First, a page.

Work from home

And we’ve had to deal with more technology than we expected too. Many of us had our very first Zoom experience during the pandemic. It’s been interesting being on the other side of the screen from someone just learning. “Do I push this? Click this? How do I turn the microphone on? Can you see me now?” We all learned, and my sister and I have decided to keep doing Zoom calls as an easy way to stay in touch with friends and family who live too far away to meet with in person. 

New hobbies?

Many people have begun new hobbies. I know we’ve certainly been cooking more for ourselves. We’ve tried new recipes. I even made pretzels. They were really good, even if they were more like rolls. Which makes me want to make pretzel rolls for sandwiches but without the salt! 

Learn new things

And we’ve all learned new things. About ourselves, about each other and the world. There was some bad stuff there, yes, but mostly we learned that given a chance, most people are good and want the best for others.

Letting our vulnerabilities show

And we’ve learned that we’re all vulnerable. We’ve seen it time and again through the pandemic. Everyone at least knows someone who lost a loved one to the virus. Two friends lost a parent. And letting others see our own vulnerabilities can be a good thing. We’ve all been scared. Of our own mortality, of the future’s uncertainty. We’re all in the same boat, trying to come out on the other side. And talking to each other about our fears and uncertainties only draws us closer together, and makes us more resilient than ever.

Set goals – big and little

Are you retired? Still working? Working on not working? Regardless – it’s important to set goals for yourself. The way we grow is to set goals and challenge ourselves, in whatever area we choose. And, don’t limit yourself to one area. If you’re still working, great! Set goals – big and little – for yourself professionally, but also personally. 

I work for myself in a number of enterprises. I set goals for the business and for myself. One goal is to create a course relating to self-discipline that my readers (you!) will find useful in your fitness journey. My sister tells me that I have more discipline than anyone else she knows, so hopefully that expertise will help others. I’m writing my modules and hope to have a course by the end of the summer.

Another of my personal goals is to complete 10 regular pushups (from my toes). Pushups from my knees are no problem. And incline pushups are easy as well. I’m at about 4 or 5 regular ones now, so I’ll keep working at it.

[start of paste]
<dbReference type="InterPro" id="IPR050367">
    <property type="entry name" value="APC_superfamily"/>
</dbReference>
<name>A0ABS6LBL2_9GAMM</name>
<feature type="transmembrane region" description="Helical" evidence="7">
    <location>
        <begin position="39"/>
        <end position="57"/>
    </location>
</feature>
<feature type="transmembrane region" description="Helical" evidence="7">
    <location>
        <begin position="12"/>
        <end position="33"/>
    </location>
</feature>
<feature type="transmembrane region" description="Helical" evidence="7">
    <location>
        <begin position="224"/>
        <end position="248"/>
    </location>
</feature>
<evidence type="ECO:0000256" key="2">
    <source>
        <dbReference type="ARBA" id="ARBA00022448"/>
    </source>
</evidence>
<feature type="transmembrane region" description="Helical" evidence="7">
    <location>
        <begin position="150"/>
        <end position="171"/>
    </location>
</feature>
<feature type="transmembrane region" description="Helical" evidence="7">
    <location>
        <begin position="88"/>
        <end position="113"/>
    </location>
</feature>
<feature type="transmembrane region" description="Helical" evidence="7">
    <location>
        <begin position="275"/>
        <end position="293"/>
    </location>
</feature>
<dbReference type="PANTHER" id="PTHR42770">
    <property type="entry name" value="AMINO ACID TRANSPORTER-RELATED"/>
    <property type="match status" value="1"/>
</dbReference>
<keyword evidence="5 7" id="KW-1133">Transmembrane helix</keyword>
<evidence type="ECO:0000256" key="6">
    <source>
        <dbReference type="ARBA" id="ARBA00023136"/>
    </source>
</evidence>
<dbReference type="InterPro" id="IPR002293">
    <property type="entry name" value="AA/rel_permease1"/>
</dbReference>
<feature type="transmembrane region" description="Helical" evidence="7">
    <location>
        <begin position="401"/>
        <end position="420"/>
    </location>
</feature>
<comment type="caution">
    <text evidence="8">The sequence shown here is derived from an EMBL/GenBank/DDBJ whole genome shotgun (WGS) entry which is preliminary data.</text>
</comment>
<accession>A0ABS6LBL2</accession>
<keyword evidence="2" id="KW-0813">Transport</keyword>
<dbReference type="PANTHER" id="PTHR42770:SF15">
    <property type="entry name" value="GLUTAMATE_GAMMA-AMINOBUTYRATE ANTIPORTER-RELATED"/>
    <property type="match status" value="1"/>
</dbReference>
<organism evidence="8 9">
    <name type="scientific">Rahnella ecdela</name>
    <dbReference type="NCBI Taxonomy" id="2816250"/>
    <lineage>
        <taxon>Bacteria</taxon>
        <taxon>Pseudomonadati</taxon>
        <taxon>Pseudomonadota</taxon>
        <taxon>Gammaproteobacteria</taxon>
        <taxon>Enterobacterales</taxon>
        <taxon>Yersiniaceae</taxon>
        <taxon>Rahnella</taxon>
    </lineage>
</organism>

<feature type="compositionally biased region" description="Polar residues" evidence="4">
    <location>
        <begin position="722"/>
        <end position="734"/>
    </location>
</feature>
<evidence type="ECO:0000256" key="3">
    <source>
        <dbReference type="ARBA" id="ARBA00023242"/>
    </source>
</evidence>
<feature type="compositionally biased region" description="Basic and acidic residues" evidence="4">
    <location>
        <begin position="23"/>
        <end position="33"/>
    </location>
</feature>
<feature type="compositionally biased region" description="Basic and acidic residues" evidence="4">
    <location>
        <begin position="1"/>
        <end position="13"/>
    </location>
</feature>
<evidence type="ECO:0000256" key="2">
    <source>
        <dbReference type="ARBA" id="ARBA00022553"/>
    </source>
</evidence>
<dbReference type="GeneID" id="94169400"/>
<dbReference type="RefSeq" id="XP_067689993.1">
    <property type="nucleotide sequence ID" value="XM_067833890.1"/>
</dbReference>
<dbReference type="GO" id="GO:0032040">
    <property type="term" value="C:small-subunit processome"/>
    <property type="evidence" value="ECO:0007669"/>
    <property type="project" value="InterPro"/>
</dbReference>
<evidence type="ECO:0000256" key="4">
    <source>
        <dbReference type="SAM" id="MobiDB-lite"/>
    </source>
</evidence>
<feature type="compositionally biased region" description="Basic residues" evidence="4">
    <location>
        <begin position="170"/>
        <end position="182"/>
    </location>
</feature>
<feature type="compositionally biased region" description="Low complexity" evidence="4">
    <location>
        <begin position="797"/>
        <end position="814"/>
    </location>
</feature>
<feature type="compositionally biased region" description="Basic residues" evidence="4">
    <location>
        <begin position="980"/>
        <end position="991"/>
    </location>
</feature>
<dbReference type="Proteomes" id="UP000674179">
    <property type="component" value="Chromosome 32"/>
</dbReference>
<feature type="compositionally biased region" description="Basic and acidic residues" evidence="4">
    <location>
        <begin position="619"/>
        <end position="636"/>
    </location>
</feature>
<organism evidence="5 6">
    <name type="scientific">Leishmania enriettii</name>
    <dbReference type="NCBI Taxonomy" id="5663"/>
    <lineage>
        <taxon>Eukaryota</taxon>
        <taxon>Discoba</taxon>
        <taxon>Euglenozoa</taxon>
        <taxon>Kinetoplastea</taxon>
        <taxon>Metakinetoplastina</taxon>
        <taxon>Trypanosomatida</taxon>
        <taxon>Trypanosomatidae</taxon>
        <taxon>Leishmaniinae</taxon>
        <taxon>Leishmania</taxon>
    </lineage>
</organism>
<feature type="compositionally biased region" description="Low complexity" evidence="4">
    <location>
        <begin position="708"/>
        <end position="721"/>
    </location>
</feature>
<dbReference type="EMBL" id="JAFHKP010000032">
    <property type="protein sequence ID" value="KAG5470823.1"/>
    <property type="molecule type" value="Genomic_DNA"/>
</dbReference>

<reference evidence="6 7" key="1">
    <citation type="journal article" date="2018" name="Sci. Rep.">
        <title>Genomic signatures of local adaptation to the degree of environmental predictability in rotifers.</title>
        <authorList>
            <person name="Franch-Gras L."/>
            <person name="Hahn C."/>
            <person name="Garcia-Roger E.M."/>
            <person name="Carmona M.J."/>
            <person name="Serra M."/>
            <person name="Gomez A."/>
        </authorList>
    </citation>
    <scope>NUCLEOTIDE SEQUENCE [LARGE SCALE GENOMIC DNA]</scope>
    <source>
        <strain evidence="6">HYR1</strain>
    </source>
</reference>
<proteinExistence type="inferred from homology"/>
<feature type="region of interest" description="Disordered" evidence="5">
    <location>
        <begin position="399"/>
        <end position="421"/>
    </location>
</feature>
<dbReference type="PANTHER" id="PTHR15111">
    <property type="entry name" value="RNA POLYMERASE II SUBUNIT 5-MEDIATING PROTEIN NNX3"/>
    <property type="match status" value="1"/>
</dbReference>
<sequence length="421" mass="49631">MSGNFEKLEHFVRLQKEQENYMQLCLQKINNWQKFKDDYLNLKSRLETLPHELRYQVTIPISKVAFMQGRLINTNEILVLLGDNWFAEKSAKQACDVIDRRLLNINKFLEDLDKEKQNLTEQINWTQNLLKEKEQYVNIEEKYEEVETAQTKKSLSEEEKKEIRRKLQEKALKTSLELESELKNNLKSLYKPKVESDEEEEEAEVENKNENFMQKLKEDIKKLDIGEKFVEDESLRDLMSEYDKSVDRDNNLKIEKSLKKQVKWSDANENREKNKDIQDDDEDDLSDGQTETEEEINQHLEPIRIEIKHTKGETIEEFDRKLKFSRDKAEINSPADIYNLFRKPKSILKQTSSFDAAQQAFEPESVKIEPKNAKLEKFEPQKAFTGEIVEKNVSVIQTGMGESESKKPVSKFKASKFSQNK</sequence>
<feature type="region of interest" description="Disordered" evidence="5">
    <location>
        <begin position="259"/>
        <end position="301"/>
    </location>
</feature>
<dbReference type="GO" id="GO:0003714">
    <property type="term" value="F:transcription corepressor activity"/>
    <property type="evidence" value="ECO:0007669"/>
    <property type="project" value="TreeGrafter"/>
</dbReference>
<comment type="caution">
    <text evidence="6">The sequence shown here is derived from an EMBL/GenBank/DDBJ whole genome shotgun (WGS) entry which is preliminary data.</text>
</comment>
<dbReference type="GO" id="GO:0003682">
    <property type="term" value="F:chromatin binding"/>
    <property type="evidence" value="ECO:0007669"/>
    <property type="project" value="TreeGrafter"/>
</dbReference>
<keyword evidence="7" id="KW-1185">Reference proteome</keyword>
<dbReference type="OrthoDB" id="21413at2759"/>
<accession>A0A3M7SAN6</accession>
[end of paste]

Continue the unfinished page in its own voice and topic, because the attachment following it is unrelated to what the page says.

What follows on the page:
To grow means that there’s work involved. Many people think the word “work” has a negative connotation. Meaning that work is bad. I don’t see it that way. Work is serious, yes, because my goals are serious to me. It’s hard. And work is challenging. But it can be fun. And the results: downright delightful.

I have fun when I work. I try to have fun all the time. Just because I’m trying to accomplish something doesn’t mean that I can’t have fun with it. Fun makes the work easier.

Big goals

When you have a BIG GOAL, it can seem intimidating and not at all fun. The secret to achieving that BIG GOAL is to chop it into smaller, more manageable goals and incorporate some fun into it if possible. And big goals can seem crushingly hard, unless you’re committed to its success. I wrote about that just a couple of weeks ago.

For example, if, as my sister and I did, you had to move all of your grandmother’s things into your house and then, after living with the clutter for a couple of years, decide to declutter – that’s an impossible goal to manage all at once. So we thought about the best way to tackle the job and came up with the strategy of: one room at a time, in fifteen to twenty minute chunks.

We started with a corner of one room, set up our three stations: throw away (for things that we could not see anyone having a use for, ever), donate (for things that we couldn’t see ourselves using) and keep (for things we couldn’t bear to give up). We worked for fifteen minutes every day, and in a matter of months the job was complete.

A side note: don’t ever feel badly about keeping something when you’re trying to declutter. You’re entitled to your feelings. Think about the item. Will you be sorry if you never see it again? You can always get rid of something but you can’t get it back.

And the goal of losing weight. If you have more than 3 pounds to lose, that’s a BIG GOAL. It’s hard and needs to be addressed as a true achievement. Intermediate goals should be set and addressed.

Little goals

I practice my balance every day by standing on one foot for a minute while I brush my teeth. That’s a total of two minutes, which is how long we’re supposed to brush our teeth. My little goal is to not put a toe down before the time is up. My reward if I’m successful? Well, in this case, just the knowledge that I’m growing stronger and my balance is improving. I’ve been doing this long enough that the exercise is a habit.